And we’re back, time once again for a run down of the very best, most interesting, most educational, most inspiring, and most bizarre stuff I’ve been able to pick up here and there wandering the internet between actual work. This time I have the anatomy of hope, the anatomy of gummi bears, heady philosophy from the likes of Descartes and Barth, the link between marshmallows and intelligence, sculpting shadows and lots more. So have a seat and enjoy the very best of that my meanderings of the ethernet led to-
Regarding the mind-
At Bioethics Discussion Blog, Maurice Bernstein, MD dissects the complicated and essential mental process that is hope, a critical part of healing and recovering from all that ails us, and hopefully, more than “just paint on the face of existence.”
Out of her own self interest and in behalf of inpatients everywhere, Maria at Intueri, reviews for the rest of us poor physicians in training how to correctly and humanely react to the crying patient with some great alternatives to punting to the inpatient psychiatrist. Funny how many physicians are leading proponents of separating the body from the mind and soul in their work.
At Frontal Cortex, Jonah Lehrer has a nice post about the Prefrontalcortex and the repercussions of using its finite resources for both cognition and self control. The most fascinating part is the beginning where we learn that a 4 year old saying no to a second marshmallow is more important to their school successthan their I.Q. I think I must be the outlier on that one. The four year old in me would eat the whole bag if he could get away with it.
Regarding the soul-
In a beautifully written post, the Anesthesioboist stands up for the much maligned philosopher Descartes, courageously asserting a belief that “some truths can be derived from outside mathematics and the observable.” Clearly, this is a doctor after my own heart.
At Radio Beloved, Neal Davis shares some fantastically deep and profound thoughts from German Theologian Karl Barth, as he expounds on how in our embrace of God, we sometimes sneak in our own terms and end up rejecting God in the very act of acceptance.
Edwin Leap, MD has a heady essay examining how the relentless pursuit of scientific fact can end up leaving behind all the truths that matter in the world.
Regarding the body-
I apologize if it seems I am going to often to the same blogs, but great writers keep churning out great writing. At Musings of a Distractible Mind, great writing (and goofy humor) is what Dr. Rob is all about, this time as he continues his series on the physician baby examination by heading south. Look out.
At Neurophilosophy, Mo reports that scientists claim to have successfully found a way to erase memories, in mice at least. But I thought we got that technology from the aliens decades ago, just ask the Men in Black.
Medgadget presents the brilliant and disturbing anatomical drawings of Jason Freeney, who specializes in such rare organisms as Lego people, balloon animals, gummi bears and more. Check out the artists site for all his bizarre, twisted, hilarious, yet educational insanity.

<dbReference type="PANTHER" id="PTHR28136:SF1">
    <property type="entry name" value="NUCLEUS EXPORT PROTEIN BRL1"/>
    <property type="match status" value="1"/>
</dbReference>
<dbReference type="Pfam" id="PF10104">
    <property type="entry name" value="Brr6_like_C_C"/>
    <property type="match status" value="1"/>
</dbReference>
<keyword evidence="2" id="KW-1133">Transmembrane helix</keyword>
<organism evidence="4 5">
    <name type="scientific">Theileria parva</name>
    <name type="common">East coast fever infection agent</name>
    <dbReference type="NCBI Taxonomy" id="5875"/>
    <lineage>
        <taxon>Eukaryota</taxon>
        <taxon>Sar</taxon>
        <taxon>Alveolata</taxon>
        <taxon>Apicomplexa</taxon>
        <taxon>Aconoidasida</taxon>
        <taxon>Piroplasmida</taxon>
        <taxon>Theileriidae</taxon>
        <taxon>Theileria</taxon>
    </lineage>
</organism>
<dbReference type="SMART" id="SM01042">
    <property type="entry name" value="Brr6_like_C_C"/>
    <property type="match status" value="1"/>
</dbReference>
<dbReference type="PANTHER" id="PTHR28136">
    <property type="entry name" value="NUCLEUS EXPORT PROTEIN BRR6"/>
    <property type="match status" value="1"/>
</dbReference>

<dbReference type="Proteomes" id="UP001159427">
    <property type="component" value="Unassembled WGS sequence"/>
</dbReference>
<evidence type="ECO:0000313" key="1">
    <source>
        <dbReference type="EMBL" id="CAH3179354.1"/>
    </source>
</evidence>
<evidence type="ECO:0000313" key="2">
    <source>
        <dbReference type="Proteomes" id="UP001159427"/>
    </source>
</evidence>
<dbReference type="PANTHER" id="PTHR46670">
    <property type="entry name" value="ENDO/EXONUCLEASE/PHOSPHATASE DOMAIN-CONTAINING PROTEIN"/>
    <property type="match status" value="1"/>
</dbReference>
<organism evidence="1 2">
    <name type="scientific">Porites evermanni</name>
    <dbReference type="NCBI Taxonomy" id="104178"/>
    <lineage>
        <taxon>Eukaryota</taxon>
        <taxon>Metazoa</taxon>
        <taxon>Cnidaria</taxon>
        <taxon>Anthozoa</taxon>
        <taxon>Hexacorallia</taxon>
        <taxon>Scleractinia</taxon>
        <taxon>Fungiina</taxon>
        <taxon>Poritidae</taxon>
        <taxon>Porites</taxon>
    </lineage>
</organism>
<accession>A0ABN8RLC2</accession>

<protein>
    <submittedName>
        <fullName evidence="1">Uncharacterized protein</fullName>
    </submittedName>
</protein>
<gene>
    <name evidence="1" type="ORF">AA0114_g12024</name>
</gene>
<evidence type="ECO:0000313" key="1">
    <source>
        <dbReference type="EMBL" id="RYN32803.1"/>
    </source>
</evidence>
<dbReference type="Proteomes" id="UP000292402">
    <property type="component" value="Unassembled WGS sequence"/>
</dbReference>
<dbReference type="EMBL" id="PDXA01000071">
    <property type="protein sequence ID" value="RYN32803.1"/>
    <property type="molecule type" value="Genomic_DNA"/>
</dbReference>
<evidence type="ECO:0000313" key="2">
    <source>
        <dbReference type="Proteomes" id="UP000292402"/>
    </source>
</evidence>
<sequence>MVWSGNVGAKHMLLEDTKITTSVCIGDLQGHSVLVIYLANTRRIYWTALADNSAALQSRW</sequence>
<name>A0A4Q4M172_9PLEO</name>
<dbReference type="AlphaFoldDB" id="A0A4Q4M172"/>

or All the Above-
At DNR/DNI, Leo Levy has an eye-opening post that throws the reader into the warped world of the ICU like a bucket of ice water to the face he reveals, and laments the dehumanizing way restraints are used in the ICU. I found this post quite uncomfortable and all too disturbingly true.
At Medical Futility, Thaddeus Mason Pope presents the unfortunate way far too many American’send their lives in the appropriate medium of the blues. It takes courage to let someone know they are dying, and it takes courage to let family die with dignity. This is a song that explains why it is having that courage is so important.
At Ill Humored, Duncan Cross makes an eloquent defense of the concept of healthcare as a human right, correctly noting that, for an oft forgotten, but sizable minority of the human family, access to healthcare is absolutely essential to life, liberty, and the pursuit of happiness.
At Nurse Heidi’s Spot comes a courageous and moving account of the suffering a parent goes through when losing a child, with a vivid and enlightening explanation of the debilitating effects of clinical depression, as Heidi shares a very personal story in hopes of imparting wisdom gained to all who must travel a similar road.
and just because I Liked it-
At New Cool Thang, Geoff J tramples some of the lazy thinking in Mormon circles that crops up whenever discussing socialism, government, and the evils thereof. All this from a man who most certainly is not a socialist. My hat is off to you sir.
At slightly warped curiosities comes a magnificent photo montage of sculptures that are complete junk, until seen in a different light (and shadow).
That’s all I got for now. If you are still need of a medical blog fix, check out this week’s Grand Rounds at the racetrack, especially that masterpiece by “Dr. Doc”, or check out all things neuroscience at the 57th Encephalon. Sharp Brains even has a metacarnival of blog carnivals if you want to go absolutely stark, raving mad. Enjoy.